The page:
Tikoy and Chinese New Year

Tikoy and Chinese New Year

January 28 is the official start of Chinese New Year 2017 and the Year of the Rooster.

With the vast majority of Filipinos having either Malay or Chinese roots, the food, customs, and traditions of these cultures have also become part of our way of life.

Tikoy is one of those very traditional foods that eventually found its way into the hearts and stomachs of the Filipino.

Also known as Nián gāo, Tikoy is a made from glutinous rice, mixed with lard, water and sugar. Its name comes from the Hokkien Chinese words: ‘ti’ and ‘ke,’ which together means “sweet cake”.

Tikoy is the symbol of the Lunar New Year. Usually packaged in red boxes with Chinese symbols, it is primarily given as gifts by Chinese business associates, friends, and colleagues during this festive season.

Do you know the story behind the Tikoy?

Chinese superstition tells about the Kitchen God Zao Sheng who observes the behavior of familes on earth. The Chinese believe we have our own Zao Sheng who guards our household all year round.

One week before Chinese New Year, on the 23rd day of the 12th lunar month, Zao Sheng goes back to heaven and meets with the Jade Emperor describing the behavior of each family over the past year. Based on Zao Sheng’s report, the Jade Emperor then rewards or punishes the household – a negative report would mean a year of bad luck for the family.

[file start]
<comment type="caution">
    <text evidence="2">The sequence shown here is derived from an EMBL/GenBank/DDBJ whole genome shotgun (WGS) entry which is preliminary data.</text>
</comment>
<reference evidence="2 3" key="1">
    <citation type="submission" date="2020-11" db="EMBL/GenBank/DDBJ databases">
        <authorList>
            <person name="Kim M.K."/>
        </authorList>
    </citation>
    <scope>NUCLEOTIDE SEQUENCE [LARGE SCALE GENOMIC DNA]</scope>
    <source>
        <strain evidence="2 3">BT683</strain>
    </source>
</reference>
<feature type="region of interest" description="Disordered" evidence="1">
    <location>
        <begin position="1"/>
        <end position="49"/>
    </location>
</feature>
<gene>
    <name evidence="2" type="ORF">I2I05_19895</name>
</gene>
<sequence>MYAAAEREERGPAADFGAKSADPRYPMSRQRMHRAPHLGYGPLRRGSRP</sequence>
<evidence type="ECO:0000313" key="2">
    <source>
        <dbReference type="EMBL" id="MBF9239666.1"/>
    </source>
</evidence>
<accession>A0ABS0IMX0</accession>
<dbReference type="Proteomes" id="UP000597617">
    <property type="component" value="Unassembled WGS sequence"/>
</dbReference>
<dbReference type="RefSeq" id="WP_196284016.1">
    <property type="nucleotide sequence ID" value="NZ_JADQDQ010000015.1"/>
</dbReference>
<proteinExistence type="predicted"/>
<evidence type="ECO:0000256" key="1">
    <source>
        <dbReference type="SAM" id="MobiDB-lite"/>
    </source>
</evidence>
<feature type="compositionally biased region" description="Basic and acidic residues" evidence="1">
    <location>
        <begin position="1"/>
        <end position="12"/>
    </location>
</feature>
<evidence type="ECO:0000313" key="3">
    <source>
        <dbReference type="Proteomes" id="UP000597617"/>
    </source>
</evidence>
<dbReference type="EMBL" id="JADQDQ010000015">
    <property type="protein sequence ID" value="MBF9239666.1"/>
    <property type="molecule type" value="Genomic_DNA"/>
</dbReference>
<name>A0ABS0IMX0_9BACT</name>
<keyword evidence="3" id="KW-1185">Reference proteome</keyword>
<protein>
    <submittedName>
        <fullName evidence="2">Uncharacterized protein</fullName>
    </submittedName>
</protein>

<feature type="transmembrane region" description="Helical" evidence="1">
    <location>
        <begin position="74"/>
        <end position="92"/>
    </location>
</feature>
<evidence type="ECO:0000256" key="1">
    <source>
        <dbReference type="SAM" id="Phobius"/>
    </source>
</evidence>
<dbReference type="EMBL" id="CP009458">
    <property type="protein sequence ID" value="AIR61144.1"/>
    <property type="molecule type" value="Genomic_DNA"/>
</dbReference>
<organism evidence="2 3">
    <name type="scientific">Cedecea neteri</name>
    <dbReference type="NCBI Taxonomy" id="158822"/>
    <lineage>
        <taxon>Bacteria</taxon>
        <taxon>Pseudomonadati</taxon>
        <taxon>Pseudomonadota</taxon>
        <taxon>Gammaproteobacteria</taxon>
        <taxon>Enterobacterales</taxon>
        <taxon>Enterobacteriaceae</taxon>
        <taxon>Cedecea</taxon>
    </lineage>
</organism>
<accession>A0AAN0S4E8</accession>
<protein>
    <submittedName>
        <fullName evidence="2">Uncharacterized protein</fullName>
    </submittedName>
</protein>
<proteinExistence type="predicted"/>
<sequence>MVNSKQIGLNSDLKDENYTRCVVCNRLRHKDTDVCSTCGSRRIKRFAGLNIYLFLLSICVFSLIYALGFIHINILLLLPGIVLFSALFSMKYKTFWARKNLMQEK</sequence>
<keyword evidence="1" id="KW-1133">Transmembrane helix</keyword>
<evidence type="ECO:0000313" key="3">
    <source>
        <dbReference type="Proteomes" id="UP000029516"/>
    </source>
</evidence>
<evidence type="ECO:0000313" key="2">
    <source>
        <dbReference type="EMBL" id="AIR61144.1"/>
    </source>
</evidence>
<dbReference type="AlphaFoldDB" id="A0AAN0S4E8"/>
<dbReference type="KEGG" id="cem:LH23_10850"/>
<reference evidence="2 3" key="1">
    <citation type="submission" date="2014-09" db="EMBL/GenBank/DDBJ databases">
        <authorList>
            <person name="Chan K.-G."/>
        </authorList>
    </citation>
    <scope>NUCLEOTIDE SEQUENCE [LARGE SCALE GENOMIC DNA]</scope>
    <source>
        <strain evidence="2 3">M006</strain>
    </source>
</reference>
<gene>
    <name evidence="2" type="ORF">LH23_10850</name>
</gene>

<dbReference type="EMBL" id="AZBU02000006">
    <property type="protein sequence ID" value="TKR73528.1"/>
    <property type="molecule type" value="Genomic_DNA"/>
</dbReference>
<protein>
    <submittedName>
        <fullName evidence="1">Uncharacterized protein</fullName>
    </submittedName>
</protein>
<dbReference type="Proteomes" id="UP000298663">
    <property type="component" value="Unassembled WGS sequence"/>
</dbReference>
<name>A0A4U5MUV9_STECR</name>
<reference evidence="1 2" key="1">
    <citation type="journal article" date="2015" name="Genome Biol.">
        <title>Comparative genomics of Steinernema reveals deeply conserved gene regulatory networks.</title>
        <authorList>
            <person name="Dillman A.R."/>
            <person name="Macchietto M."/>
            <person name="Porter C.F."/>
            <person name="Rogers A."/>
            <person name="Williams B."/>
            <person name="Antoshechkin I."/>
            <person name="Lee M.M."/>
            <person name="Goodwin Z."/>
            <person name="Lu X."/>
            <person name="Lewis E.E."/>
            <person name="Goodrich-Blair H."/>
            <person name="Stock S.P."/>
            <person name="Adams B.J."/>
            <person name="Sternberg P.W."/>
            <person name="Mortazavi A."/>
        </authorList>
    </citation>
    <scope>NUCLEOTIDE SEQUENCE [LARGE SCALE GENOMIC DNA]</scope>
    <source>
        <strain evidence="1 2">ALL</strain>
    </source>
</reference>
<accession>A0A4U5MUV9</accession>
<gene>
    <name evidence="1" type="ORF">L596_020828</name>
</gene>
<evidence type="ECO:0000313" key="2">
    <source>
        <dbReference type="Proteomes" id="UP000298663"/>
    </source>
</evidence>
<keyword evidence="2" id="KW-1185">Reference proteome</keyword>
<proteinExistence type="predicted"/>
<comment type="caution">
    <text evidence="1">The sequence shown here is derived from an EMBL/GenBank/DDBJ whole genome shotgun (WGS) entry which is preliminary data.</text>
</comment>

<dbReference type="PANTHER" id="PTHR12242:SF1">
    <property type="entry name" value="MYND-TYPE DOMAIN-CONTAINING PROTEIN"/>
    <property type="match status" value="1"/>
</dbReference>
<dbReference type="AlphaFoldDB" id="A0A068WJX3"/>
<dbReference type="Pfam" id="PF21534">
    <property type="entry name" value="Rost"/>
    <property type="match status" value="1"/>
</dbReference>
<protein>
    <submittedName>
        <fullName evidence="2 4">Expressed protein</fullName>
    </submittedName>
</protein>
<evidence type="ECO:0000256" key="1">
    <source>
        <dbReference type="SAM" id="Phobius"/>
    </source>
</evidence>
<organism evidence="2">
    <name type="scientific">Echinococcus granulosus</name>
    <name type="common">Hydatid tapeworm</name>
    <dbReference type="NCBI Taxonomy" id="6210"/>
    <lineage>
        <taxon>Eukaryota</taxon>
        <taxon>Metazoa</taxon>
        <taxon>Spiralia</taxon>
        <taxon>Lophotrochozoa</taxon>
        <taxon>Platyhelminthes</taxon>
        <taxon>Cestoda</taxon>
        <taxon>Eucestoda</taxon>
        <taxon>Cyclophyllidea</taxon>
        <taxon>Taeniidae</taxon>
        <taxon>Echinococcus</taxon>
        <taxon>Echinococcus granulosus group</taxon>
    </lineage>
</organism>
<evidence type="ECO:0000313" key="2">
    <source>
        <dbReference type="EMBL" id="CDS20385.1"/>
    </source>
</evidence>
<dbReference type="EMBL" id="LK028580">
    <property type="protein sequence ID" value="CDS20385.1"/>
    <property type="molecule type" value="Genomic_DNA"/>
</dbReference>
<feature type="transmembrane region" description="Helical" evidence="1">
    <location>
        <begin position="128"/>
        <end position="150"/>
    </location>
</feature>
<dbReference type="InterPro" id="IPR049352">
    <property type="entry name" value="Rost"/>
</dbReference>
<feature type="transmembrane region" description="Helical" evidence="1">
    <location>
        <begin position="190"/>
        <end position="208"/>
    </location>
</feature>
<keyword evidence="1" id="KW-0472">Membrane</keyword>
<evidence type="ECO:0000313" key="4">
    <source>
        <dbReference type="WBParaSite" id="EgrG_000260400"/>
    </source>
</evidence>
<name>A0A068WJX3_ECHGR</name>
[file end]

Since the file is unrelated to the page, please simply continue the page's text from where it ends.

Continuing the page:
Being on the cautious side, families offer Tikoy to the Kitchen God to keep his mouth shut. Tikoy is so sweet and sticky that once Zao Sheng starts eating it, he won’t be able to say anything bad about you – and not just because it’s simply delicious. A mouthful of this sticky rice cake would stick to the Kitchen God’s mouth making it difficult for him to say anything at all.

Another meaning attached to the Tikoy is that it ensures a year of sweetness and good cheer in the family. Its round shape also signifies money, prosperity, and continuous loving relationships.

Tikoy also comes in many flavors including ube, pandan, sweet corn, munggo and even butterscotch!

Here’s hoping that your family receives Tikoy this first day of the Lunar New Year to help keep you out of Zao Sheng’s naughty list.

Happy New Year and Kung Hei Fat Choi!

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